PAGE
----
Tricks for Recycling: The Experiences of an Intern


Me on the first day of my internship.

Sammy Garcia, Environmental Columnist

Just last summer, I was making  rookie mistakes when it came to recycling. Then late June, I started an internship at Mujeres De La Tierra, a Latina-run environmental nonprofit organization. Within the first week, I was helping organize a theater production to educate Latino communities about the importance of conscious water use and plastic reduction. I soon realized that the recycling I had been doing was not as helpful as I imagined it was.

Recycling skills were not the only thing I realized I had been lacking in. For my internship, I had to learn to use Microsoft Excel to input data from surveys and make charts and graphs to analyze it. I was also entrusted with making contact lists in Excel and talking to the community about our projects. This required some Spanish skills that I did not have, but through practice it got easier. Overall, this experience allowed me to gain basic professional skills and opened my eyes to my culture and my personal environmental impact.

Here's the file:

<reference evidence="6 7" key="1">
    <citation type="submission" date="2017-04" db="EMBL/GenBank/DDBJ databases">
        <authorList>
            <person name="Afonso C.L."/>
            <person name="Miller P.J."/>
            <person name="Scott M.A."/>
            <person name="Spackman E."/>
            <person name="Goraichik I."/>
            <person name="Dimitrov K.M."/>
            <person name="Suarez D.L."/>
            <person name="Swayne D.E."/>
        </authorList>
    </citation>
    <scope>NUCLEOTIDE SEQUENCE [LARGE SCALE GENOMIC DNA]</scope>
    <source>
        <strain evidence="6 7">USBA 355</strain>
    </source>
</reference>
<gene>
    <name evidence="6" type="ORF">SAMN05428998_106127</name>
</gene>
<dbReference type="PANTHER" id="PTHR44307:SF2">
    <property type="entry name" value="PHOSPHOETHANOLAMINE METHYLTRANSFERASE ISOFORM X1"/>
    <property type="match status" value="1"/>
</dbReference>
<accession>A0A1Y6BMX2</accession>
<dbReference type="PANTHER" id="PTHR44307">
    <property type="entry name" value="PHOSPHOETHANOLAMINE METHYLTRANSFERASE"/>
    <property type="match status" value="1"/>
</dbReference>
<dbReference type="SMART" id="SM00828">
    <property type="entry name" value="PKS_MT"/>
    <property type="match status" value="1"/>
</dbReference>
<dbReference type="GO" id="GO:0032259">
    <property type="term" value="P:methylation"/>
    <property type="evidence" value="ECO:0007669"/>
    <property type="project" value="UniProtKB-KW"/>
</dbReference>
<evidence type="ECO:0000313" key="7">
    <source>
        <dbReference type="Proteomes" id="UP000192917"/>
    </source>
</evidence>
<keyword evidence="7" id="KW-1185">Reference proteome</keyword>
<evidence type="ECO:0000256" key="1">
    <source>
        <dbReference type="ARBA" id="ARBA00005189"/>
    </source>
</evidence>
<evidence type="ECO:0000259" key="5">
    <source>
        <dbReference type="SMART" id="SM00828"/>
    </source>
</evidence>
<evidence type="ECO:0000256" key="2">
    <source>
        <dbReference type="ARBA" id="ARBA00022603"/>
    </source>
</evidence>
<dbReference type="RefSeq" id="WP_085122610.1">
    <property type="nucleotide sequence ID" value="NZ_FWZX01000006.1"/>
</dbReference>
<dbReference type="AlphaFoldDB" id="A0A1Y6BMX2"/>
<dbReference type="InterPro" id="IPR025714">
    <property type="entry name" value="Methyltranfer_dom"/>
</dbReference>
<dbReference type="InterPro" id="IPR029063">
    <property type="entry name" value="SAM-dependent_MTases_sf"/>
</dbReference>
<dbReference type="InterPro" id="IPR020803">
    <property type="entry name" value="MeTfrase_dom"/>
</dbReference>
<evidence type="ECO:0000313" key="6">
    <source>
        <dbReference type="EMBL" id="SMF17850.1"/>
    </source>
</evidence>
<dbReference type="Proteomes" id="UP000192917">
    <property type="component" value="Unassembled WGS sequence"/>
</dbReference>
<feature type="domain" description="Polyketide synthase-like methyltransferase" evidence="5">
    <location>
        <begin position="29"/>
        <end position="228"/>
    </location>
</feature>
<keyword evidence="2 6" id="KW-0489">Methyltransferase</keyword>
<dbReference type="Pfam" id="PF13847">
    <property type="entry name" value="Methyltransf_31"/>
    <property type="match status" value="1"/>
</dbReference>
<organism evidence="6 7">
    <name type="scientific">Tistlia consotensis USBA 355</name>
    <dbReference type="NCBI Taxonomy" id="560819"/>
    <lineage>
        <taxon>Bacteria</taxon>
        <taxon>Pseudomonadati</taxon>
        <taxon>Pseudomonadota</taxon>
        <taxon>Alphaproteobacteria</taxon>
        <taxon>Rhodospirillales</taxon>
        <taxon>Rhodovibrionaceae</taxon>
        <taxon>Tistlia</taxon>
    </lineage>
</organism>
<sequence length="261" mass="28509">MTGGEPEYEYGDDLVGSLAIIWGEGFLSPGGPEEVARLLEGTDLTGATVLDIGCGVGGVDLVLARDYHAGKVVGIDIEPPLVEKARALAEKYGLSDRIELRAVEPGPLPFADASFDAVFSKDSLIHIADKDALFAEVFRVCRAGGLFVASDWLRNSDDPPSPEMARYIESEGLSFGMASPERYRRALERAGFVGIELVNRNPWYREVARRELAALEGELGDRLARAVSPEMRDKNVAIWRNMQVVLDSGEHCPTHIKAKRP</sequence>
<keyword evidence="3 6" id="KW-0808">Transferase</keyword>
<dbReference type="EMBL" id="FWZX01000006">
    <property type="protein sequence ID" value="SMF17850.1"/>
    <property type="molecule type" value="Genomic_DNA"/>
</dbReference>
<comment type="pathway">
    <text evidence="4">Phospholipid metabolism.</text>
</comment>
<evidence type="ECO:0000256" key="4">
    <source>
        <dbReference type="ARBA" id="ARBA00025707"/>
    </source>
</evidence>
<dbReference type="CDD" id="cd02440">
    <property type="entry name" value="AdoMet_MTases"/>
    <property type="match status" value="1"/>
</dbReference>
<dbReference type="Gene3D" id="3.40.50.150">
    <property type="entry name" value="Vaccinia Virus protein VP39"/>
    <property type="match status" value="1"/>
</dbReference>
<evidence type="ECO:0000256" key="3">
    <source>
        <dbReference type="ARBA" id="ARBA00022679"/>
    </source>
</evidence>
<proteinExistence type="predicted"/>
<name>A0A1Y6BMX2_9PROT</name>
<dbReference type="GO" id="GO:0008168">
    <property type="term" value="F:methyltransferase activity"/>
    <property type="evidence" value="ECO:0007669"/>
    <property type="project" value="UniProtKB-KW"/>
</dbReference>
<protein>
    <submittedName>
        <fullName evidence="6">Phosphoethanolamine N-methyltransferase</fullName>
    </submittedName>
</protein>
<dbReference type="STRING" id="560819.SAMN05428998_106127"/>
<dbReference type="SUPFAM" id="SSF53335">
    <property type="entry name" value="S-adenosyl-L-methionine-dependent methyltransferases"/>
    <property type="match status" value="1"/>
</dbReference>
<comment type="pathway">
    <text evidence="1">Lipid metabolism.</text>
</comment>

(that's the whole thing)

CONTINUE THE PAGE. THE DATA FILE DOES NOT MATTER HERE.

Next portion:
As awareness spreads about the impact that humans are having on the environment, many are switching to reusable products to limit the amount of trash that they produce. However, sometimes single-use products must be used. In this case, environmentally conscious people will most likely turn to recycling. Although it is a well known fact that recycling is a better alternative to just throwing away plastics, cardboard, and glass, many people are unaware of the steps that one must take before recycling.

Less than five percent of plastic is recycled, and part of the reason for that shocking statistic is that most people don’t know how to properly recycle. The tricks to recycle are simple and not time costly, and can increase the likelihood of a recyclable actually being reused. The easiest of these being washing your recyclables before putting them in the bin. For example, before tossing that plastic Gatorade bottle in the recycling bin, rinse it out to ensure that it won’t get rejected from being recycled because of contamination. In the case of small plastics, such as plastic shopping bags, they need to be collected until they can fill up a grocery bag. Collecting your small plastic until it is enough to fill a grocery bag decreases its chances of being rejected because it could get caught in the machines. Finally, separate your recyclables into glass, plastic, and cardboard. This makes processing recyclables a lot more efficient.

Sammy Garcia (second from left)  on the last day of her internship with Mujeres De La Tierra members.